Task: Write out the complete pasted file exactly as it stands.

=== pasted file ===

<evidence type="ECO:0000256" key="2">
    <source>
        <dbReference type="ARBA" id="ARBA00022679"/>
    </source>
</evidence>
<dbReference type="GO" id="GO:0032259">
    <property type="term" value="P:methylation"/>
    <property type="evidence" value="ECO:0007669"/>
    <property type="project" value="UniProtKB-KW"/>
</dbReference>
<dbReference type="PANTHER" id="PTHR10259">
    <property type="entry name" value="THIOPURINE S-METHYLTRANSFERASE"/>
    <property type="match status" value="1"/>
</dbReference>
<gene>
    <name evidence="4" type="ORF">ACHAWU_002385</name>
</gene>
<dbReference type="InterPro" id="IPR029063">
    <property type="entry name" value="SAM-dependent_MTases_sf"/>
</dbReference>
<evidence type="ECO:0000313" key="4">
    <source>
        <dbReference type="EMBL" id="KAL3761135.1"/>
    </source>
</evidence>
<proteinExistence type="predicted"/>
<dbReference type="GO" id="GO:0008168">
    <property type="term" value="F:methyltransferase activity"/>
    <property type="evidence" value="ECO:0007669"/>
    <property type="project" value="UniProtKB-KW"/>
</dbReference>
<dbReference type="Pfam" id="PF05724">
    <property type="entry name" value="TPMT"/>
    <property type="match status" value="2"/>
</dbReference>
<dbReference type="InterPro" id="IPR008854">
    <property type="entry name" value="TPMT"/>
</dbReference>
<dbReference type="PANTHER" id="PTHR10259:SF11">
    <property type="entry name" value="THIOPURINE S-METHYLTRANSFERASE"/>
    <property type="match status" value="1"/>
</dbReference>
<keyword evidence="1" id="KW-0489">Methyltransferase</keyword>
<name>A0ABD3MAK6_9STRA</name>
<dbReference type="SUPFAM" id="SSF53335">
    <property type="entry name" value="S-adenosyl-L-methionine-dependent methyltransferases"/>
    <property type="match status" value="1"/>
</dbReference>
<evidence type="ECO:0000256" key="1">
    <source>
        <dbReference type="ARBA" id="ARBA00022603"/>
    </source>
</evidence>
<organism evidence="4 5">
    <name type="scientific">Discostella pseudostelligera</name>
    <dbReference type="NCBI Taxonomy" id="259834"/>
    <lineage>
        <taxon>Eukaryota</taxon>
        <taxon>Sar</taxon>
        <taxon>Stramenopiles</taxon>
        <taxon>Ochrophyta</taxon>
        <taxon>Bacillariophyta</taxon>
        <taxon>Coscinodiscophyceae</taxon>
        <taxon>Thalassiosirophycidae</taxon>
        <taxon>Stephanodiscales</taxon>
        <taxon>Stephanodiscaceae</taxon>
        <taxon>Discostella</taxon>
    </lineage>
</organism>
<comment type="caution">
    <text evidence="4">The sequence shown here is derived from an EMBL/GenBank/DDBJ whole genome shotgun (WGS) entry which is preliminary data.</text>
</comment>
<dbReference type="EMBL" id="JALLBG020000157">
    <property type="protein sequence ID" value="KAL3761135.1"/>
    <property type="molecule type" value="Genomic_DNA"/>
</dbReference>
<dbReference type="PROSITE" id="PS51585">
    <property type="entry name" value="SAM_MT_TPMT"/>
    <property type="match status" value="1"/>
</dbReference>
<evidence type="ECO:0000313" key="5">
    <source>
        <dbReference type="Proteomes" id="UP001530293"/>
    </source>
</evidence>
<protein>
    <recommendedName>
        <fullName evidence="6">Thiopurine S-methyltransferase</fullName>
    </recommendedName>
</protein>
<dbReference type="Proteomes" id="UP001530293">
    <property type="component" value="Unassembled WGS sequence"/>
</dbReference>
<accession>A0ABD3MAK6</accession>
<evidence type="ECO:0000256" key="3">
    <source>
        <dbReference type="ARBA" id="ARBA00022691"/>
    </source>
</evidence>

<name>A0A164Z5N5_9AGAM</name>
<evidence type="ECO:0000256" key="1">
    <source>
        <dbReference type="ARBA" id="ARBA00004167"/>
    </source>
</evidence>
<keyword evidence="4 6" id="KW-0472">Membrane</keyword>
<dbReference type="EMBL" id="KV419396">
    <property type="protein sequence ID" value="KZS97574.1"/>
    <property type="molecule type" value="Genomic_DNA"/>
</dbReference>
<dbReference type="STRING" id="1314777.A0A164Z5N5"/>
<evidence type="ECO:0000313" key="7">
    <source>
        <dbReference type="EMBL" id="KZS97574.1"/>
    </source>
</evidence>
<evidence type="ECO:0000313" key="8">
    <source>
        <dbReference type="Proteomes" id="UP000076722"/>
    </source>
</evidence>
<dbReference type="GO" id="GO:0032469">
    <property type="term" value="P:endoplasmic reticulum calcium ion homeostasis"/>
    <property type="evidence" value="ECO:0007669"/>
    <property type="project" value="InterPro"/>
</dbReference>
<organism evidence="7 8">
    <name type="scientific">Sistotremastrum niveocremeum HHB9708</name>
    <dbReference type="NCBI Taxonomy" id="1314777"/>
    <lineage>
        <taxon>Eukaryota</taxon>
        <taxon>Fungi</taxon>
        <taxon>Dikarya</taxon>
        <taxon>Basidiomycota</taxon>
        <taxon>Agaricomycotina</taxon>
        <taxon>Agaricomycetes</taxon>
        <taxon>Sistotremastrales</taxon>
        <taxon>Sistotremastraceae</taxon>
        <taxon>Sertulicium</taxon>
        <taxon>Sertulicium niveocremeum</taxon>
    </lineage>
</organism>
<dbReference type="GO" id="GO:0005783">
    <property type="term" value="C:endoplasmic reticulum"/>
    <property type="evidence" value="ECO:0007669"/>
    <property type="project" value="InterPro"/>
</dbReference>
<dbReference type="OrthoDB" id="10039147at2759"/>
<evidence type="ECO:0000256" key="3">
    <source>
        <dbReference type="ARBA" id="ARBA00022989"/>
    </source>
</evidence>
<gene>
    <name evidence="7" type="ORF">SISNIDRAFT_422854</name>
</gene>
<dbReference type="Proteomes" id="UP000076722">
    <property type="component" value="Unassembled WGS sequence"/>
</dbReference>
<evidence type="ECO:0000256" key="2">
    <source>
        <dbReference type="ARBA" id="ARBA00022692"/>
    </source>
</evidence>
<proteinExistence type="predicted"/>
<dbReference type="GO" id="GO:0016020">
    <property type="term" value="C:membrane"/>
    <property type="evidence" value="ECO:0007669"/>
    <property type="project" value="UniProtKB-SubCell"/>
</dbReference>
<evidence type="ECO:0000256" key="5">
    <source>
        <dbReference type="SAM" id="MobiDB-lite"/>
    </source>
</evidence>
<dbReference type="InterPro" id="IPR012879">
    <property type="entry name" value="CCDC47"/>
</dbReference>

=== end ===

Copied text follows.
<evidence type="ECO:0000256" key="2">
    <source>
        <dbReference type="ARBA" id="ARBA00022679"/>
    </source>
</evidence>
<dbReference type="GO" id="GO:0032259">
    <property type="term" value="P:methylation"/>
    <property type="evidence" value="ECO:0007669"/>
    <property type="project" value="UniProtKB-KW"/>
</dbReference>
<dbReference type="PANTHER" id="PTHR10259">
    <property type="entry name" value="THIOPURINE S-METHYLTRANSFERASE"/>
    <property type="match status" value="1"/>
</dbReference>
<gene>
    <name evidence="4" type="ORF">ACHAWU_002385</name>
</gene>
<dbReference type="InterPro" id="IPR029063">
    <property type="entry name" value="SAM-dependent_MTases_sf"/>
</dbReference>
<evidence type="ECO:0000313" key="4">
    <source>
        <dbReference type="EMBL" id="KAL3761135.1"/>
    </source>
</evidence>
<proteinExistence type="predicted"/>
<dbReference type="GO" id="GO:0008168">
    <property type="term" value="F:methyltransferase activity"/>
    <property type="evidence" value="ECO:0007669"/>
    <property type="project" value="UniProtKB-KW"/>
</dbReference>
<dbReference type="Pfam" id="PF05724">
    <property type="entry name" value="TPMT"/>
    <property type="match status" value="2"/>
</dbReference>
<dbReference type="InterPro" id="IPR008854">
    <property type="entry name" value="TPMT"/>
</dbReference>
<dbReference type="PANTHER" id="PTHR10259:SF11">
    <property type="entry name" value="THIOPURINE S-METHYLTRANSFERASE"/>
    <property type="match status" value="1"/>
</dbReference>
<keyword evidence="1" id="KW-0489">Methyltransferase</keyword>
<name>A0ABD3MAK6_9STRA</name>
<dbReference type="SUPFAM" id="SSF53335">
    <property type="entry name" value="S-adenosyl-L-methionine-dependent methyltransferases"/>
    <property type="match status" value="1"/>
</dbReference>
<evidence type="ECO:0000256" key="1">
    <source>
        <dbReference type="ARBA" id="ARBA00022603"/>
    </source>
</evidence>
<organism evidence="4 5">
    <name type="scientific">Discostella pseudostelligera</name>
    <dbReference type="NCBI Taxonomy" id="259834"/>
    <lineage>
        <taxon>Eukaryota</taxon>
        <taxon>Sar</taxon>
        <taxon>Stramenopiles</taxon>
        <taxon>Ochrophyta</taxon>
        <taxon>Bacillariophyta</taxon>
        <taxon>Coscinodiscophyceae</taxon>
        <taxon>Thalassiosirophycidae</taxon>
        <taxon>Stephanodiscales</taxon>
        <taxon>Stephanodiscaceae</taxon>
        <taxon>Discostella</taxon>
    </lineage>
</organism>
<comment type="caution">
    <text evidence="4">The sequence shown here is derived from an EMBL/GenBank/DDBJ whole genome shotgun (WGS) entry which is preliminary data.</text>
</comment>
<dbReference type="EMBL" id="JALLBG020000157">
    <property type="protein sequence ID" value="KAL3761135.1"/>
    <property type="molecule type" value="Genomic_DNA"/>
</dbReference>
<dbReference type="PROSITE" id="PS51585">
    <property type="entry name" value="SAM_MT_TPMT"/>
    <property type="match status" value="1"/>
</dbReference>
<evidence type="ECO:0000313" key="5">
    <source>
        <dbReference type="Proteomes" id="UP001530293"/>
    </source>
</evidence>
<protein>
    <recommendedName>
        <fullName evidence="6">Thiopurine S-methyltransferase</fullName>
    </recommendedName>
</protein>
<dbReference type="Proteomes" id="UP001530293">
    <property type="component" value="Unassembled WGS sequence"/>
</dbReference>
<accession>A0ABD3MAK6</accession>
<evidence type="ECO:0000256" key="3">
    <source>
        <dbReference type="ARBA" id="ARBA00022691"/>
    </source>
</evidence>

<name>A0A164Z5N5_9AGAM</name>
<evidence type="ECO:0000256" key="1">
    <source>
        <dbReference type="ARBA" id="ARBA00004167"/>
    </source>
</evidence>
<keyword evidence="4 6" id="KW-0472">Membrane</keyword>
<dbReference type="EMBL" id="KV419396">
    <property type="protein sequence ID" value="KZS97574.1"/>
    <property type="molecule type" value="Genomic_DNA"/>
</dbReference>
<dbReference type="STRING" id="1314777.A0A164Z5N5"/>
<evidence type="ECO:0000313" key="7">
    <source>
        <dbReference type="EMBL" id="KZS97574.1"/>
    </source>
</evidence>
<evidence type="ECO:0000313" key="8">
    <source>
        <dbReference type="Proteomes" id="UP000076722"/>
    </source>
</evidence>
<dbReference type="GO" id="GO:0032469">
    <property type="term" value="P:endoplasmic reticulum calcium ion homeostasis"/>
    <property type="evidence" value="ECO:0007669"/>
    <property type="project" value="InterPro"/>
</dbReference>
<organism evidence="7 8">
    <name type="scientific">Sistotremastrum niveocremeum HHB9708</name>
    <dbReference type="NCBI Taxonomy" id="1314777"/>
    <lineage>
        <taxon>Eukaryota</taxon>
        <taxon>Fungi</taxon>
        <taxon>Dikarya</taxon>
        <taxon>Basidiomycota</taxon>
        <taxon>Agaricomycotina</taxon>
        <taxon>Agaricomycetes</taxon>
        <taxon>Sistotremastrales</taxon>
        <taxon>Sistotremastraceae</taxon>
        <taxon>Sertulicium</taxon>
        <taxon>Sertulicium niveocremeum</taxon>
    </lineage>
</organism>
<dbReference type="GO" id="GO:0005783">
    <property type="term" value="C:endoplasmic reticulum"/>
    <property type="evidence" value="ECO:0007669"/>
    <property type="project" value="InterPro"/>
</dbReference>
<dbReference type="OrthoDB" id="10039147at2759"/>
<evidence type="ECO:0000256" key="3">
    <source>
        <dbReference type="ARBA" id="ARBA00022989"/>
    </source>
</evidence>
<gene>
    <name evidence="7" type="ORF">SISNIDRAFT_422854</name>
</gene>
<dbReference type="Proteomes" id="UP000076722">
    <property type="component" value="Unassembled WGS sequence"/>
</dbReference>
<evidence type="ECO:0000256" key="2">
    <source>
        <dbReference type="ARBA" id="ARBA00022692"/>
    </source>
</evidence>
<proteinExistence type="predicted"/>
<dbReference type="GO" id="GO:0016020">
    <property type="term" value="C:membrane"/>
    <property type="evidence" value="ECO:0007669"/>
    <property type="project" value="UniProtKB-SubCell"/>
</dbReference>
<evidence type="ECO:0000256" key="5">
    <source>
        <dbReference type="SAM" id="MobiDB-lite"/>
    </source>
</evidence>
<dbReference type="InterPro" id="IPR012879">
    <property type="entry name" value="CCDC47"/>
</dbReference>